My series character, Glasgow PI Derek Adams, is a Bogart and Chandler fan, and it is the movies and Americana of the '40s that I find a lot of my inspiration for him, rather than in the modern procedural.
That, and the old city, are the two main drivers for the Midnight Eye stories.
When I was a lad, back in the early 1960s, we lived in a town 20 miles south of Glasgow, and it was an adventure to the big city when I went with my family on shopping trips. Back then the city was a Victorian giant going slowly to seed.
It is often said that the British Empire was built in Glasgow on the banks of the river Clyde. Back when I was young, the shipyards were still going strong, and the city centre itself still held on to some of its past glories.
It was a warren of tall sandstone buildings and narrow streets, with Edwardian trams still running through them. The big stores still had pneumatic delivery systems for billing, every man wore a hat, collar and tie, and steam trains ran into grand vaulted railway stations filled with smoke.
By the time I was a student in the late '70s, a lot of the tall sandstone buildings had been pulled down to make way for tower blocks. Back then they were the new shiny future, taking the people out of the Victorian ghettos and into the present day.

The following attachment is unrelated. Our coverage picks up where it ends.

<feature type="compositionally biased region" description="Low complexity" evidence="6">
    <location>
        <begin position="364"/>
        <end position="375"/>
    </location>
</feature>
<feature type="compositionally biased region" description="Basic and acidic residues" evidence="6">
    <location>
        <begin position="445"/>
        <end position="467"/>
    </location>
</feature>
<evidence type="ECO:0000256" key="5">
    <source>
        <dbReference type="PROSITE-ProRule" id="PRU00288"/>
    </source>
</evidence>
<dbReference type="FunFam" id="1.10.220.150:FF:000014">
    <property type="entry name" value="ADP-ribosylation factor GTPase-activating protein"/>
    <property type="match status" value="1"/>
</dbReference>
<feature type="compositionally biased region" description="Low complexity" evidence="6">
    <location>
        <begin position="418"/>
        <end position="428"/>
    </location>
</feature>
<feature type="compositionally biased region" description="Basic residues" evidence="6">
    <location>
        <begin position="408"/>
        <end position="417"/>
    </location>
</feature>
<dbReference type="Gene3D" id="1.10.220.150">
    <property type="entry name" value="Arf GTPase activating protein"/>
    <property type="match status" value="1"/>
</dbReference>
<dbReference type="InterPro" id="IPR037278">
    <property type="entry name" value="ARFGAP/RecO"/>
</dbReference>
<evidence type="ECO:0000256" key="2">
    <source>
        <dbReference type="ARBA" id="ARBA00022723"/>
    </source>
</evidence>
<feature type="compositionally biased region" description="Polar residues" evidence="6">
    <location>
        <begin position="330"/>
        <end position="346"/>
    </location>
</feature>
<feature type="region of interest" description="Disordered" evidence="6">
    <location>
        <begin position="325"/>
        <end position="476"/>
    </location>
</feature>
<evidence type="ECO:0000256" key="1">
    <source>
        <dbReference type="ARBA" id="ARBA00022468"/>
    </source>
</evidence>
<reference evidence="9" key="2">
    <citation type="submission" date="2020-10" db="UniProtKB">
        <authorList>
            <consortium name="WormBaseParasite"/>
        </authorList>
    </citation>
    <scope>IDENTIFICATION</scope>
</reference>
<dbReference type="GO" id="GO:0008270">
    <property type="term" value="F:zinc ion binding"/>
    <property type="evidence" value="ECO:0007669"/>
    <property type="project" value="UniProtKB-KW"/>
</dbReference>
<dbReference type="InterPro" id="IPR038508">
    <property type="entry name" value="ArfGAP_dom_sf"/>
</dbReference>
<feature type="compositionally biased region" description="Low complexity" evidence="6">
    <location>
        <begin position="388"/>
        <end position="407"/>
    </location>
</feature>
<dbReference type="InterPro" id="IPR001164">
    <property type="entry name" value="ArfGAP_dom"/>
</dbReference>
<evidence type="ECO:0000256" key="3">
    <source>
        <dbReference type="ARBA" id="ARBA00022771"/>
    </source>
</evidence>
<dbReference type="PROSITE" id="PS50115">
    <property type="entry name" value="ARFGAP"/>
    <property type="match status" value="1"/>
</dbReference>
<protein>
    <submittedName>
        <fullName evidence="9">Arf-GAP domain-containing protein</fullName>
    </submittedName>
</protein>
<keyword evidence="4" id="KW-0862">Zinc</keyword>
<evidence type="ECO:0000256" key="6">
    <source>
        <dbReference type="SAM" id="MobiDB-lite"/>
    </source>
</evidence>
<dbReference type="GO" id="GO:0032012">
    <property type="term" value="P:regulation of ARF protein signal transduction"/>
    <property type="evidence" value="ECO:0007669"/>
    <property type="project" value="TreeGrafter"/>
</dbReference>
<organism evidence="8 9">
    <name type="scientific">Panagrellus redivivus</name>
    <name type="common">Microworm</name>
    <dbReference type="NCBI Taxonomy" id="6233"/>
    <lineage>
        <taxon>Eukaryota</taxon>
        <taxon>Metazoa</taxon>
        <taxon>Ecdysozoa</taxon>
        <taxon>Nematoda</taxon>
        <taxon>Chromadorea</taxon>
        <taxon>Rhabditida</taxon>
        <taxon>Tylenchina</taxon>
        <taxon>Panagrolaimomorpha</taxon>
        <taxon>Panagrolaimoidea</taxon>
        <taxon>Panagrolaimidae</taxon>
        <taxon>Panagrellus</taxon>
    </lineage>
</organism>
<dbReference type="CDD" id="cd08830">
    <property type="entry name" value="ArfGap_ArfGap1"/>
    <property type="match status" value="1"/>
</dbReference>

Fast forward to the present day and there are all new ghettos. The tower blocks are ruled by drug gangs and pimps. Meanwhile there have been many attempts to gentrify the city centre, with designer shops being built in old warehouses, with docklands developments building expensive apartments where sailors used to get services from hard faced girls, and with shiny, trendy bars full of glossy expensively dressed bankers.
And underneath it all the old Glasgow still lies, slumbering, a dreaming god waiting for the stars to be right again. It can be found in the places where Derek walks, in bars untouched by time, in the closes of tenement buildings that carry the memories of past glories, and in the voices of older men and women who travel through the modernity unseen, impervious to its charms.
Derek Adams, The Midnight Eye, knows the ways of the old city. And, if truth be told, he prefers them to the new.
There are antecedents - occult detectives who may seem to use the trappings of crime solvers, but get involved in the supernatural. William Hjortsberg's Falling Angel (the book that led to the movie Angel Heart) is a fine example, an expert blending of gumshoe and deviltry that is one of my favorite books. Likewise, in the movies, we have cops facing a demon in Denzel Washington's Fallen that plays like a police procedural taken to a very dark place.But I think it's the people that influence me most. Everybody in Scotland's got stories to tell, and once you get them going, you can't stop them. I love chatting to people, (usually in pubs) and finding out the -weird- shit they've experienced. Derek is mainly based on a bloke I met years ago in a bar in Partick, and quite a few of the characters that turn up and talk too much in my books can be found in real life in bars in Glasgow, Edinburgh and St Andrews.
Derek has been with me from very close to the start of my writing career; the first short story, THE JOHNSON AMULET that later turned into the first novel, was among the earliest things I wrote back in late 1992. He's turned up in three novels so far, THE AMULET, THE SIRENS and THE SKIN GAME, all still available singly in ebook at all the usual online stores and in shiny audiobook editions from Gryphonwood Press.